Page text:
What can a social anthropologist do?
Sub-dean (Practicum). Faculty of Education, Philosophy and Anthropology. UPV/EHU
Lehenengo argitaratze data: 2017/02/23
Artikulu hau jatorriz idatzitako hizkuntzan argitaratu da.
Espe makes her away across a field, feeling rather unsure about where her map is leading her, but at the same time she senses she is following in the footsteps of the man hailed as the founding father of Basque anthropology, Joxemiel Barandiaran. Today though she is following the instructions of the master of ethnography, Fermin Leizaola, who has sent her on a quest to identify the lime kilns dotted across the Gipuzkoan landscape and track down the men and women who stoked the fires which would produce the whitewash for the surrounding farmhouses. This is ethnography of the classical kind: identifying and documenting artifacts and work tools, recording stories of how people made and used these objects, and how the objects in turn brought sustenance and significance to their lives.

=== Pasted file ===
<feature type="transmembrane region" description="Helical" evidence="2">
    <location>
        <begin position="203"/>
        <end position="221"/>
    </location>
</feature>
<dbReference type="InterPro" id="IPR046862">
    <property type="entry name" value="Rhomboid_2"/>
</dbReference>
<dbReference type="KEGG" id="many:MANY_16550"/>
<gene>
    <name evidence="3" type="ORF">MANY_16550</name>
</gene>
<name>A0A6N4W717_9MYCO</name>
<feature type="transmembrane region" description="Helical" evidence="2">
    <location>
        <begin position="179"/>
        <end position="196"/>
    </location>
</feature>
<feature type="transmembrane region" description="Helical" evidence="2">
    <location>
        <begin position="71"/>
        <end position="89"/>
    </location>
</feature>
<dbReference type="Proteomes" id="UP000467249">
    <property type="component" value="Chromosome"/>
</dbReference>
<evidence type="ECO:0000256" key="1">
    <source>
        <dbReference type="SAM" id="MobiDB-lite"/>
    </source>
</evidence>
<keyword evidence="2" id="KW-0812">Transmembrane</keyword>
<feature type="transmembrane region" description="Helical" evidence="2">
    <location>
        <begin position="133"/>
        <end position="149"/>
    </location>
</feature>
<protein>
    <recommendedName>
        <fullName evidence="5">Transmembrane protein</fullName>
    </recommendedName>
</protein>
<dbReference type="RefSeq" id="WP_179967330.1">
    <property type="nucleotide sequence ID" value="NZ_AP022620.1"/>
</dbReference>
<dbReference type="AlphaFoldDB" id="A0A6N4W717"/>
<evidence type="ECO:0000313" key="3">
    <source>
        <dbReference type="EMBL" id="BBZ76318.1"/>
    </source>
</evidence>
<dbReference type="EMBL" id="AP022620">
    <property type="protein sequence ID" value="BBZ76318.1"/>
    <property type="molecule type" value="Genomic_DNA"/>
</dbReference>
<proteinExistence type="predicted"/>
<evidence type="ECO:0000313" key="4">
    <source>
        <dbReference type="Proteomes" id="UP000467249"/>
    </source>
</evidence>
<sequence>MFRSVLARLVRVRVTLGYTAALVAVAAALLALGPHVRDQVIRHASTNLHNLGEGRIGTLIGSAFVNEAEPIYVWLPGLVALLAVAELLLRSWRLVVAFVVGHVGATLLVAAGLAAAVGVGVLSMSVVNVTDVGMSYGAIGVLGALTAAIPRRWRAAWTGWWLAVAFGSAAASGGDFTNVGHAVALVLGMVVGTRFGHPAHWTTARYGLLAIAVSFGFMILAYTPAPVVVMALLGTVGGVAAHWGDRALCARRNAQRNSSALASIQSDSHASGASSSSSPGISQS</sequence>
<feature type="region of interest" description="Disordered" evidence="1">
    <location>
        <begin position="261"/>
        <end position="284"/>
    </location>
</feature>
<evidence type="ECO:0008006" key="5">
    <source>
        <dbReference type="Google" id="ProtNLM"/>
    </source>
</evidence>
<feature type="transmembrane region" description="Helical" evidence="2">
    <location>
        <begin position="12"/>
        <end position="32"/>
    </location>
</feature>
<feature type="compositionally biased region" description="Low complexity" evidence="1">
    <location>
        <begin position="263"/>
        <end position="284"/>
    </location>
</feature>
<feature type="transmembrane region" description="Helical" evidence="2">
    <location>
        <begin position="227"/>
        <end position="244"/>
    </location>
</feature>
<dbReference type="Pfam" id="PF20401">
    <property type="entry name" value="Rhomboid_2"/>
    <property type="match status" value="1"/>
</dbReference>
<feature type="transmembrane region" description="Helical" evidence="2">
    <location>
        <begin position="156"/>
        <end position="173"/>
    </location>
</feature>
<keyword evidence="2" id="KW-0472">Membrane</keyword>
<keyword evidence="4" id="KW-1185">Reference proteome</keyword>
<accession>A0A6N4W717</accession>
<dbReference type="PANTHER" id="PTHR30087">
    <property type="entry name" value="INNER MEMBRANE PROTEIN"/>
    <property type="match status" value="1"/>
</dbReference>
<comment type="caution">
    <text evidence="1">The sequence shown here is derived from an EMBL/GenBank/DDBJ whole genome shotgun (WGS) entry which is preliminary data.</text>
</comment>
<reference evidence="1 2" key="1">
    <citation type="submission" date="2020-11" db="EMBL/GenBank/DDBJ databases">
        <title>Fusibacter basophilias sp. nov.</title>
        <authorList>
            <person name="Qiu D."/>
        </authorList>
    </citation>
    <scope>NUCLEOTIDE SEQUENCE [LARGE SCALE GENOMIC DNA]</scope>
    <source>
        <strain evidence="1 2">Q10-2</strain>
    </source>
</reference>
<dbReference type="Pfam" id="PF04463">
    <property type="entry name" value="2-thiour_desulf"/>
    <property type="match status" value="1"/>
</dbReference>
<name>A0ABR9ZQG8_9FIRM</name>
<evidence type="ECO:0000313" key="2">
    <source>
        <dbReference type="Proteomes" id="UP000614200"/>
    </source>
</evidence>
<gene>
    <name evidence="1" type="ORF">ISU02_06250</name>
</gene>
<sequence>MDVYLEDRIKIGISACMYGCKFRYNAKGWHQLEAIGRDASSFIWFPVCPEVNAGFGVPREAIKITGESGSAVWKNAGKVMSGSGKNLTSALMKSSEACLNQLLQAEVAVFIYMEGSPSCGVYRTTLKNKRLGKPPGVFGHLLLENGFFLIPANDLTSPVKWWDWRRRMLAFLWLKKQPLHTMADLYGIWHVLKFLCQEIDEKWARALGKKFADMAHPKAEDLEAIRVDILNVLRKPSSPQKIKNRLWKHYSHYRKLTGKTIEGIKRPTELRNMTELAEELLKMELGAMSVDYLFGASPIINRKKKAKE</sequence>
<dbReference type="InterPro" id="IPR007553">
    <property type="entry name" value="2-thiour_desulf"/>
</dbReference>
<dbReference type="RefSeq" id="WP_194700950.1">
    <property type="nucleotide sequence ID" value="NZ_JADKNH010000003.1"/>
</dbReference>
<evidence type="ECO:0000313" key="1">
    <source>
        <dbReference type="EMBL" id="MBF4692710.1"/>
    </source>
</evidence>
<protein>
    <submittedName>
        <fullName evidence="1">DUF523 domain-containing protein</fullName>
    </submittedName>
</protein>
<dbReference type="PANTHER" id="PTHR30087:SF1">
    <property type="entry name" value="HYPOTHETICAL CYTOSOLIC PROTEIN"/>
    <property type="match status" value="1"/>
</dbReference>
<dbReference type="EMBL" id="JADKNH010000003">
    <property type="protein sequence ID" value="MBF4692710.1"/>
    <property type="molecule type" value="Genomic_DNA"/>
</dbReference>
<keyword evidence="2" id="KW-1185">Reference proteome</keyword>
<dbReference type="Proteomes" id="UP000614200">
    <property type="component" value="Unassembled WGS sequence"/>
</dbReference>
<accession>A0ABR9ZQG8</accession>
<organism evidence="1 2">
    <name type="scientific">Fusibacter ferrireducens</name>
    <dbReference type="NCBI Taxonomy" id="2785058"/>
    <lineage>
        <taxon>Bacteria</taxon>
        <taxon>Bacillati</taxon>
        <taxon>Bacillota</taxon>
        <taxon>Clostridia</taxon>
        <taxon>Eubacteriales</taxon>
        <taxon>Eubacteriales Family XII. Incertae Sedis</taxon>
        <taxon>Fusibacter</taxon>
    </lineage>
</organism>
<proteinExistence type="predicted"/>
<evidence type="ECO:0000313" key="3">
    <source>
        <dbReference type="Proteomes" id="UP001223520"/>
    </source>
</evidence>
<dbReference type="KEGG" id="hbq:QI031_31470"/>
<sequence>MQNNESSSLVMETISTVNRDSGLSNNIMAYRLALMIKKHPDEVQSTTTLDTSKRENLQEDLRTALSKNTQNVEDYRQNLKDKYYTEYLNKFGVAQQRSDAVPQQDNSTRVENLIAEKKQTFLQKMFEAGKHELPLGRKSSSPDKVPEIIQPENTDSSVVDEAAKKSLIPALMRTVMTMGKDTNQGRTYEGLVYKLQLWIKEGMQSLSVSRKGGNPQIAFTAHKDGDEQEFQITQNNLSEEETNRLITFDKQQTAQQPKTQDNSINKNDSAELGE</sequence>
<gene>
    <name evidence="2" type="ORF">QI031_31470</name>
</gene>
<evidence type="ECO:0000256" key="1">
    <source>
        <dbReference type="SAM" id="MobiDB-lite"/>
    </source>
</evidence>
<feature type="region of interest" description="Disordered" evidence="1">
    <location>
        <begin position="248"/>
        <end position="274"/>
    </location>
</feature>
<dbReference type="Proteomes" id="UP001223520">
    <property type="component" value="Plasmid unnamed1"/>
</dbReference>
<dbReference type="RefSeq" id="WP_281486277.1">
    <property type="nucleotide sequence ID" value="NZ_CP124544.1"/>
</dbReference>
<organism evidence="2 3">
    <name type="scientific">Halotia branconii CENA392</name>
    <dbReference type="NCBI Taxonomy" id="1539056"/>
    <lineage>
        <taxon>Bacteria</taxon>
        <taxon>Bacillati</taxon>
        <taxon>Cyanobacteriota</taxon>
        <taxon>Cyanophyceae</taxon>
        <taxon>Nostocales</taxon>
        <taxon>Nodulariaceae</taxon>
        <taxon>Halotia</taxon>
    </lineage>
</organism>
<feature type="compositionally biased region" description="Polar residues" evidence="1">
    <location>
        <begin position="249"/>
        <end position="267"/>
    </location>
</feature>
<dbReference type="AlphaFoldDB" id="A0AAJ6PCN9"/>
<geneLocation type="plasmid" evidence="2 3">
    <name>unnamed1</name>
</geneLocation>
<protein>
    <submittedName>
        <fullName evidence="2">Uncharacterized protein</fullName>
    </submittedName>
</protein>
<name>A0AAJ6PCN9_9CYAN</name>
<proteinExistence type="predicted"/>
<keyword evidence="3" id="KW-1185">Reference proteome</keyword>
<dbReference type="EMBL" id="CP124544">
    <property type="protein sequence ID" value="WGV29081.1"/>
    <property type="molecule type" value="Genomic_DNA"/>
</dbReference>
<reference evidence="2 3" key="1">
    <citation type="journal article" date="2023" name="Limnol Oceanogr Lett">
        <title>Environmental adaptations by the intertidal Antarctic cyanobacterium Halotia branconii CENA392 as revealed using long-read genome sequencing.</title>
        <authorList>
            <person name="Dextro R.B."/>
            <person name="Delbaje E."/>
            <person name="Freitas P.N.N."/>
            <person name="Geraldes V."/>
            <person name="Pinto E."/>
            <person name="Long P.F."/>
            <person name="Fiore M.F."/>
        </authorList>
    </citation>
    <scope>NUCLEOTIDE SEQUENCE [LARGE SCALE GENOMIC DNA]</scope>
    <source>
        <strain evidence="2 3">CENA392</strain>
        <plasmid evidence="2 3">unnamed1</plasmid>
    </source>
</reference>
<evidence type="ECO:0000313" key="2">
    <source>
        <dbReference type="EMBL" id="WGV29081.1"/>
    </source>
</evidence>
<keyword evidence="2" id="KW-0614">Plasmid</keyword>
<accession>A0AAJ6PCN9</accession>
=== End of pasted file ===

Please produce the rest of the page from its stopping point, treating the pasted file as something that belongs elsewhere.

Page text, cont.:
The figure of Aita Barandiaran has coloured the imaginary of what anthropology is in the Basque Country, painting a picture of men in cassocks, rummaging in caves and roaming the mountains in pursuit of skulls and myths. As I have discussed in the chapter Doing anthropology in public: Examples from the Basque Country in Sarah Pink and Simone Abram's book, Media, Anthropology and Public Engagement (2015), the general population of the Basque Country is familiar with and interested in what anthropologists have to say but their notion of what anthropologists do tends to be closer to the work of archaeologists, Indiana Jones style, and the physical anthropologists and forensic scientists of Bones or closer to home, Paco Etxeberria's Reader of Bones.